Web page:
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How To Treat Ringworm

by Sue Hubbard, M.D.

The saying, “a picture is worth a thousand words”  is so true.  I saw a cute 4 year old little girl today with “ a rash” on her arm.  This is the first “good” case of ringworm I have seen in a while, so I snapped a shot with my trusty iPhone camera to be able to show you.   

ringwormRingworm is a skin infection that appears as a “ring like” rash.  Although many parents are concerned that is it caused by worms, it is actually due to a fungal infection of the skin. The medical term for ringworm on the skin is tinea corporis. The fungus can also affect the skin on the scalp, tinea capitis,or on the feet, athletes foot, or in the groin where is it commonly referred to as jock itch.

The fungus that causes ringworm is contagious and likes to live in warm and moist areas. It can easily occur after any minor break in the skin (not always visible to the naked eye), and it should not be thought of as due to being “dirty”.  It really has nothing to do with cleanliness as the fungus can be passed from person to person by direct contact, or may also develop after contact with contaminated clothes, or shower and pool surfaces.

It is also not uncommon for household pets like cats and dogs to have the fungus and pass it to a child who spends a great deal of time hugging, petting and loving their pet (which is really quite healthy).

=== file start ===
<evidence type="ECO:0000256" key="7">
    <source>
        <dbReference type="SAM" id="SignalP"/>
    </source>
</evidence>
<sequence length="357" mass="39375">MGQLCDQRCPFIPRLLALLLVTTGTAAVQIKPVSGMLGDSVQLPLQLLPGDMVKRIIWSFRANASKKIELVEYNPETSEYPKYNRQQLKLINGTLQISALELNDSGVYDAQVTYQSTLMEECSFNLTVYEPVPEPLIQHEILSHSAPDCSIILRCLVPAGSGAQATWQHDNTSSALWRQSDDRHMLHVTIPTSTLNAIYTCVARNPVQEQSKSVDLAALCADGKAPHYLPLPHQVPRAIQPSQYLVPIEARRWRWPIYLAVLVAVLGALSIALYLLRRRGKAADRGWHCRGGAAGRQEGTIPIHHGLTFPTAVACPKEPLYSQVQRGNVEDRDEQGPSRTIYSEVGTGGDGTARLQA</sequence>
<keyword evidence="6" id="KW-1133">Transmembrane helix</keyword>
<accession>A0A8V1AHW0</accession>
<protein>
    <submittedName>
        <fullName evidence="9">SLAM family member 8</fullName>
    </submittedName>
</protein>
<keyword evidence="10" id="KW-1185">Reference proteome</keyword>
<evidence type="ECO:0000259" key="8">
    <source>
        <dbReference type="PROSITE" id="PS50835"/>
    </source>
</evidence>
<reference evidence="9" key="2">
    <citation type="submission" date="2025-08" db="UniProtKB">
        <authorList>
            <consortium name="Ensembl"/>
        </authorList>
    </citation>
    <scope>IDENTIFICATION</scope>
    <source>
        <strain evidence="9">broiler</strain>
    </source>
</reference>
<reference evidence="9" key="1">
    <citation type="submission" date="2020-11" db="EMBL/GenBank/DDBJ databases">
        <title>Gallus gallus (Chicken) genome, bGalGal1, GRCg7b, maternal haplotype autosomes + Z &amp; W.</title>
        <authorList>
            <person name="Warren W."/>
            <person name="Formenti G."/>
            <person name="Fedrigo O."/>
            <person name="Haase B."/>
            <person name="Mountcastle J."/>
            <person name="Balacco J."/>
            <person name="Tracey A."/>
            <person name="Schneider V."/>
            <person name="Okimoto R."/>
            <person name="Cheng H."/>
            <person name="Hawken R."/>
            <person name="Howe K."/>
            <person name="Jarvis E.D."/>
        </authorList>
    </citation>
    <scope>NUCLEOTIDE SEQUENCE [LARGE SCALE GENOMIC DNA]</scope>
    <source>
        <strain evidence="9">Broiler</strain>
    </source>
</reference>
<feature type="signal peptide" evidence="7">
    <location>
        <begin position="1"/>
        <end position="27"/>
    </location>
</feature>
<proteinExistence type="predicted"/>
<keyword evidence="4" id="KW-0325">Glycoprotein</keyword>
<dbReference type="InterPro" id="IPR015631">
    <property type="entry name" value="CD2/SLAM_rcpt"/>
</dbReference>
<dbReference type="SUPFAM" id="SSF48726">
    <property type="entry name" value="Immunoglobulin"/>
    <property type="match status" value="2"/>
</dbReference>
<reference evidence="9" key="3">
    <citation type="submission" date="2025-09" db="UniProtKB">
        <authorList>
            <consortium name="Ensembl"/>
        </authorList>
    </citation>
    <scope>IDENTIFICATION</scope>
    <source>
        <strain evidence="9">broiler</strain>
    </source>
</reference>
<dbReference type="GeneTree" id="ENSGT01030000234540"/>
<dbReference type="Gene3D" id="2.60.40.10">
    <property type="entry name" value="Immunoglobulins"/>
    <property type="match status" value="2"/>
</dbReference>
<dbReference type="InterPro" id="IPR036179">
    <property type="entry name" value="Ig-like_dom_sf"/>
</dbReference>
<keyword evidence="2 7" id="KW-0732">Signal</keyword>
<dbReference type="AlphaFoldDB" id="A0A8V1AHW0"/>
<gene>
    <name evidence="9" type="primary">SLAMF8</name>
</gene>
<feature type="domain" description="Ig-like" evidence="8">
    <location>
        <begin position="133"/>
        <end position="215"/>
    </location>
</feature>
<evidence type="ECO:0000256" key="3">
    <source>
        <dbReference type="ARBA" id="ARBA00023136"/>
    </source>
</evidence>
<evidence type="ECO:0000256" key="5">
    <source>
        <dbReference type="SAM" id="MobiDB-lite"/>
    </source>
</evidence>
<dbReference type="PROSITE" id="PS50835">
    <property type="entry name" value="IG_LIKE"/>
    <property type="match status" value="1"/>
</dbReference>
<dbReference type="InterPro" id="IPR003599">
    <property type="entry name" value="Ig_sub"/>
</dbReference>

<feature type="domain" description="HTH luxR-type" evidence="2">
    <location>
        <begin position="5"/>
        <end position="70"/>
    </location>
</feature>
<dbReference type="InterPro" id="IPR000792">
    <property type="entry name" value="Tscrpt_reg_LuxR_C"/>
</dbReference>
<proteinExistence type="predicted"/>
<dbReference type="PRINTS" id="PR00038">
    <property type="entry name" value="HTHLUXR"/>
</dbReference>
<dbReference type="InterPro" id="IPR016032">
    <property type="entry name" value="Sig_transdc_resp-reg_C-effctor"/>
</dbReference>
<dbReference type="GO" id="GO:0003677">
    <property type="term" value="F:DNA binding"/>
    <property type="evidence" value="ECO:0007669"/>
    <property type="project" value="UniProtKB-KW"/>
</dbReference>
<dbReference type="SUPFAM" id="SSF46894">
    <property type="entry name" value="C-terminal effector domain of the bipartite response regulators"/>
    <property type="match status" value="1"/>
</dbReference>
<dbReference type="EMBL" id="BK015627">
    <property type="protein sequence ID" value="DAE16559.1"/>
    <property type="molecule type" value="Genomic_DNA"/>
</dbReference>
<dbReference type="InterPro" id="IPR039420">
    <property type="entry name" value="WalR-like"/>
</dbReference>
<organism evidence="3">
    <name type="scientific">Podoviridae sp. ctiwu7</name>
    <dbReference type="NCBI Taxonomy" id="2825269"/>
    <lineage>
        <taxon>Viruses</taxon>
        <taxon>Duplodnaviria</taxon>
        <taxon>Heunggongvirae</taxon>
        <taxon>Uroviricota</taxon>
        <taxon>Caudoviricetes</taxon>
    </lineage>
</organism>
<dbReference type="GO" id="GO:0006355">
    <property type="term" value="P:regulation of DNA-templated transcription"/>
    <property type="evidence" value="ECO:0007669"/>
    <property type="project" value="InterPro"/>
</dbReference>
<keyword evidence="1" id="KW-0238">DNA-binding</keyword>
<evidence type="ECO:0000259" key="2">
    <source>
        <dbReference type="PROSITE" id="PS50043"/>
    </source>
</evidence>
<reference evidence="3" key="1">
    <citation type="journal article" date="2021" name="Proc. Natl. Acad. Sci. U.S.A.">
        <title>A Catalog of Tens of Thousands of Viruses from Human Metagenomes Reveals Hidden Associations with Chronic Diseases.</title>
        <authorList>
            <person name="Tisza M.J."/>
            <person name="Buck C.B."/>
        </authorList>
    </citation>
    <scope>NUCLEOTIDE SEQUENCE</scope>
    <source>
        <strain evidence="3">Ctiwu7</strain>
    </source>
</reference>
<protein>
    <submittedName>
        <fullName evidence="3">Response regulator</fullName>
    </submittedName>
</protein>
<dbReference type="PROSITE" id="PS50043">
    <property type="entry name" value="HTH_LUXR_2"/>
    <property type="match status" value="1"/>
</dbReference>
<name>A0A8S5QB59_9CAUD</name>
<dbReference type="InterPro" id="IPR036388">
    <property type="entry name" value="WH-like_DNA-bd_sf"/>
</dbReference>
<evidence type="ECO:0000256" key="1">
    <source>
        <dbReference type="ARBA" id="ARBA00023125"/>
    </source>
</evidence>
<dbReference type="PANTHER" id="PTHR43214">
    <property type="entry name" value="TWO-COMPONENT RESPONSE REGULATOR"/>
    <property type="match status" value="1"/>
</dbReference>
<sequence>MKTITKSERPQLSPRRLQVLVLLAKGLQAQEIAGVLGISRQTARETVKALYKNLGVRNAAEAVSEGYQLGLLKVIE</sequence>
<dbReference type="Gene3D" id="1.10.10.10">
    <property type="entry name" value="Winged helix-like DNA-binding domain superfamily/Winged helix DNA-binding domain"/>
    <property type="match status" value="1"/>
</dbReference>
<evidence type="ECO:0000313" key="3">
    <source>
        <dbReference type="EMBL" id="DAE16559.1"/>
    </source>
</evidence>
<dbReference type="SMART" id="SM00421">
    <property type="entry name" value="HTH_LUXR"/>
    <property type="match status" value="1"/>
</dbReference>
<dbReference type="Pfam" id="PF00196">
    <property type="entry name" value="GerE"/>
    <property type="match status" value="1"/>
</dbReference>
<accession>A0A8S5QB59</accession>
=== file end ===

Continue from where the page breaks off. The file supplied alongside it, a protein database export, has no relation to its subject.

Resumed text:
The most common way ringworm is diagnosed is by clinical appearance alone. A scraping of the area may also be done to be examined beneath the microscope to confirm the diagnosis.

The treatment of most ringworm infections on the skin is with a topical antifungal cream, many of which can be bought over the counter.  The most common topical agents contain miconazole or clotrimazole.  The cream may be applied as directed and it may take up to 4 weeks to completely treat the infection.

There are cases, especially with ringworm involving the scalp or feet that a systemic prescription medication may be needed.  When using the cream it may take 4 – 6 weeks for the infection to be completely treated, if you stop too quickly it may re-occur. If the lesion is not improving after a week or so it may be resistant to over the counter creams and require a broader spectrum antifungal cream that is available by prescription only.

Nummular eczema is often mistaken with ringworm and using a steroid cream on eczema will treat the dry patches but will not treat ringworm at all.  If the  “ring like dry patch” is not improving with a steroid cream it I might try an antifungal and if neither seems to work time for a visit to the doctor!

That’s your daily dose. We’ll chat again tomorrow!

Send your question to Dr. Sue!

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